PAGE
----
Eugenio Mollo, left, chats with Francisco Espinoza during the event. Mr. Mollo is vice chairman and Mr. Espinoza is chairman of the Farmworker Agencies Liaison Communication and Outreach Network, which sponsored the appreciation day.
The Blade/Jetta Fraser
FREMONT — From a distance, Cresciano Antonio watched his wife and children gathered at picnic tables eating and laughing, enjoying a rare Saturday break from picking crops in northwest Ohio.
He was glad they were enjoying themselves, but there was sadness in his eyes and concern in his voice. Mr. Antonio’s family members are farmworkers and they depend on picking crops for a living, but heavy rains in Ohio this growing season have devastated some crops, such as cucumbers and pickles.
“It’s very low, very little this year,” said Mr. Antonio, 40, who normally lives in Florida. “The weather is very cold too, so crops aren’t growing. If we can’t work, we can’t make any money. I’m very worried. I don’t know if we can make enough money to live on this year.”
That concern was echoed by many of the hundreds of farmworkers who attended Farmworker Appreciation Day on Saturday at Walsh Park in Fremont. The event featured free food, live music performances, children’s games, prizes, and theater performance skits that included audience participation. The 23rd annual event was sponsored by the Toledo-based Farmworker Agencies Liaison Communication and Outreach Network.
Francisco Espinoza, program coordinator for the outreach network, said the annual event usually attracts more than 500 farmworkers. More than 300 attended this year’s event, but the lower number was expected because many migrants have left Ohio because of a lack of work this summer, he said.
Mr. Antonio and his family — his wife and their six children — have been in northwest Ohio since June 30. To keep his family fed, he has scrambled to find other ways to make money. “I try to do mechanic work on the side,”he said. “I try to find any work, really.”
In a couple more weeks, chili pepper harvesting begins, followed by pumpkins, and Mr. Antonio hopes to make up lost financial ground. After that the family will return to Florida, where it will pick strawberries until March. The family cannot afford any more financial setbacks, he admits.
The danger is that many farmworkers might decide not to return to Ohio because they might figure other states offer better work opportunities, Mr. Espinoza said. It’s important that farmers and migrant advocates encourage them to return, he said.
Fremont Mayor Jim Ellis did just that. At the event, Mayor Ellis not only thanked farmworkers, he emphasized their importance to the northwest Ohio economy. Prior to his speech, Mayor Ellis said he also was concerned about crop conditions this summer, but expressed optimism Ohio’s agriculture would rebound.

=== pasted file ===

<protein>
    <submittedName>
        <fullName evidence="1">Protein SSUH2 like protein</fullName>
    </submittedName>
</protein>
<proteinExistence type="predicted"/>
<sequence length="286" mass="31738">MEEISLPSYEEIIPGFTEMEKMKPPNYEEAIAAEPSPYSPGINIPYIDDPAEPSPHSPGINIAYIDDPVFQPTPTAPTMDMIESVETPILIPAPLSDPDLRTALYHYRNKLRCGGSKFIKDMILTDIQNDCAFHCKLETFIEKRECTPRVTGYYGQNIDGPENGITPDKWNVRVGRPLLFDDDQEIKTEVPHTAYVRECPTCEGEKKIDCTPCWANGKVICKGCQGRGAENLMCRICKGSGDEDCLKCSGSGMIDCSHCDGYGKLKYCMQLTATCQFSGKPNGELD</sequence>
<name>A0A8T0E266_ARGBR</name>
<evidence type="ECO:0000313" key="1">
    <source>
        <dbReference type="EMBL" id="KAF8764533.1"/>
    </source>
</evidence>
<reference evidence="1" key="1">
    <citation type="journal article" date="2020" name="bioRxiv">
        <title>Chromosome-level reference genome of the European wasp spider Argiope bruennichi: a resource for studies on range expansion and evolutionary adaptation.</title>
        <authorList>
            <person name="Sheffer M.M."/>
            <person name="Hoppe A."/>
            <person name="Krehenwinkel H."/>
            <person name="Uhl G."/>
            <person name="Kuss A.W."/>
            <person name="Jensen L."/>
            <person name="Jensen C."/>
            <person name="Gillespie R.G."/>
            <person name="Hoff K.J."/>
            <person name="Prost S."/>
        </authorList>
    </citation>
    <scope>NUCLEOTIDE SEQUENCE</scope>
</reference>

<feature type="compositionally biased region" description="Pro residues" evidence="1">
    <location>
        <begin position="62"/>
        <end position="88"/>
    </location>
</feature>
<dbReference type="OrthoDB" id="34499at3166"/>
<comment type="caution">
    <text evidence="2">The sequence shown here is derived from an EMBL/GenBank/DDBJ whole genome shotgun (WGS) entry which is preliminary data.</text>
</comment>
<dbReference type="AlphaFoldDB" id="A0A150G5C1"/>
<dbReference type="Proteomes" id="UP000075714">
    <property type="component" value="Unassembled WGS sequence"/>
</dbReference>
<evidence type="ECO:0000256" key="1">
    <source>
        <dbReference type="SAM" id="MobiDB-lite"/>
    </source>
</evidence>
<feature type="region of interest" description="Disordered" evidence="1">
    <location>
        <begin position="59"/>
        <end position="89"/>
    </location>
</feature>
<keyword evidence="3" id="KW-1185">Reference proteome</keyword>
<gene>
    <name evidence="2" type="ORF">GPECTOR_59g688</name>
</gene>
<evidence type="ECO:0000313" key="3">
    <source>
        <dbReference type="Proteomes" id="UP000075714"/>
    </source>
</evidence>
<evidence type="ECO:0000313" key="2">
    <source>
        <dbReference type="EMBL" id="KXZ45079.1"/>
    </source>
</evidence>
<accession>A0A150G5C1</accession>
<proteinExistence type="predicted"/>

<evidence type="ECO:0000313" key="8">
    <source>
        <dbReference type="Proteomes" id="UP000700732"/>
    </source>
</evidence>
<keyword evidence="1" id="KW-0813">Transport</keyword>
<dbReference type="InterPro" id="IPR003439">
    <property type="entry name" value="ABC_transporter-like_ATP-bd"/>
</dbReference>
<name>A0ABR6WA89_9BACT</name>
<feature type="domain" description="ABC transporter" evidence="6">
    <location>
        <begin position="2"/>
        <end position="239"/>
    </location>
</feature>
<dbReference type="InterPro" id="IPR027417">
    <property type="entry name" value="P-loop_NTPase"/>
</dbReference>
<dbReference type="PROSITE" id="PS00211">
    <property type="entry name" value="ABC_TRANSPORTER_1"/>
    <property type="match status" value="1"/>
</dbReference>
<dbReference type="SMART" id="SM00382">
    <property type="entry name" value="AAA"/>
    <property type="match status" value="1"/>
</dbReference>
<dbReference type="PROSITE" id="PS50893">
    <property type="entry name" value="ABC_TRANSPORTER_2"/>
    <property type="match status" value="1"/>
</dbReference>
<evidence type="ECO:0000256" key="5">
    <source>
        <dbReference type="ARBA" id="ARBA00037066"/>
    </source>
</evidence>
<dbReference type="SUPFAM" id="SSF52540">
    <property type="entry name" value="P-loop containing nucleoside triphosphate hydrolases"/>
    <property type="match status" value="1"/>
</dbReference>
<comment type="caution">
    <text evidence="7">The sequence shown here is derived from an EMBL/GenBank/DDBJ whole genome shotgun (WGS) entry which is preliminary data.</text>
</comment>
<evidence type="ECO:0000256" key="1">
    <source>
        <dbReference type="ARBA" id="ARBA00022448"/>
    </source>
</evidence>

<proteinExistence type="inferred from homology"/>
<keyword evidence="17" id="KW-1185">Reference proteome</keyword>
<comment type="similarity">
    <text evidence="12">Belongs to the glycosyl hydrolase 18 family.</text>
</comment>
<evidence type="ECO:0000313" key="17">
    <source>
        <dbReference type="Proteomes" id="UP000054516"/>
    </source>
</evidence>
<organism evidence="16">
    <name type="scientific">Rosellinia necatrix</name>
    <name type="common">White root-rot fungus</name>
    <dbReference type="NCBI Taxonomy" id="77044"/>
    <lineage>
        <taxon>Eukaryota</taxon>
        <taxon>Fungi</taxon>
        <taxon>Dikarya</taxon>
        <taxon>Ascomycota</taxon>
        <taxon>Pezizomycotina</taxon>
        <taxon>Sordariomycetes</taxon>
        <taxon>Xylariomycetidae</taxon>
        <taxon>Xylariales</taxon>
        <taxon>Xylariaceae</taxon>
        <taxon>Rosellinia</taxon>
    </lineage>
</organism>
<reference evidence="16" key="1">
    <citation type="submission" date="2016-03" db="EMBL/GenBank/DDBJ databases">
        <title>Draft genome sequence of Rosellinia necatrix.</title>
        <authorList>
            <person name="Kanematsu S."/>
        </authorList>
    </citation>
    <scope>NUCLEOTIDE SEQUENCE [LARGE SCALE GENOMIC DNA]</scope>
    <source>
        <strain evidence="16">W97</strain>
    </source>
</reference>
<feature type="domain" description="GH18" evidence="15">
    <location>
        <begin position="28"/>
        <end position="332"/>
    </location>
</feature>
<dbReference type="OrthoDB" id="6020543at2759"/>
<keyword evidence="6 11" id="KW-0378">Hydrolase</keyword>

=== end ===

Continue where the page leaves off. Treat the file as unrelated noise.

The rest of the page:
The focus of the event was celebration and optimism. Local bands Alianza Latina and Los Superiores prompted many in the audience to start dancing, with men issuing “gritos” (shouts of excitement) under the park pavilion. Mariachi singer Carlos Ochoa had many women swooning at their tables.
A group of farmworker advocates entertained by re-enacting “El Teatro Campesino,” a theatrical troupe founded in 1965 that traveled throughout the country and used skits to educate farmworkers about their rights and often included Mexican folk humor.
Many women farmworkers and young children arrived for the event at noon. But many of the men worked all morning and arrived about 2 p.m.
Fernando Antonio, 18, arrived late with his father, Mr. Antonio, because they had been picking pickles since 6:30 a.m. On normal days, they would work until 8 p.m. or 9 p.m. Fernando Antonio was glad to be at the park — he hates harvesting pickles, one of the hardest crops to pick. “Your back hurts because you’re bending over all day,” he said. “You have to wear long-sleeved shirts and thick gloves or the thorns will cut you; it gets very hot. Carrying the buckets around your neck all day gets heavy."
The younger Mr. Antonio is set to graduate from high school next spring. He dreams of going to college and becoming a professional soccer player, but admits he has no idea how to apply for college.
His cousin Erika Antonio, 17, faces a similar dilemma. She’ll be graduating soon, but isn’t sure what will happen then. She seems stunned when asked what she’d like to be doing 10 years from now. After several long seconds of silence, she admits she’s never thought about it because being a farmworker is all she has known.
And then she says: “Ten years from now? I don’t know. I just don’t want to be in the fields anymore.”
Contact Federico Martinez at: firstname.lastname@example.org or 419-724-6154.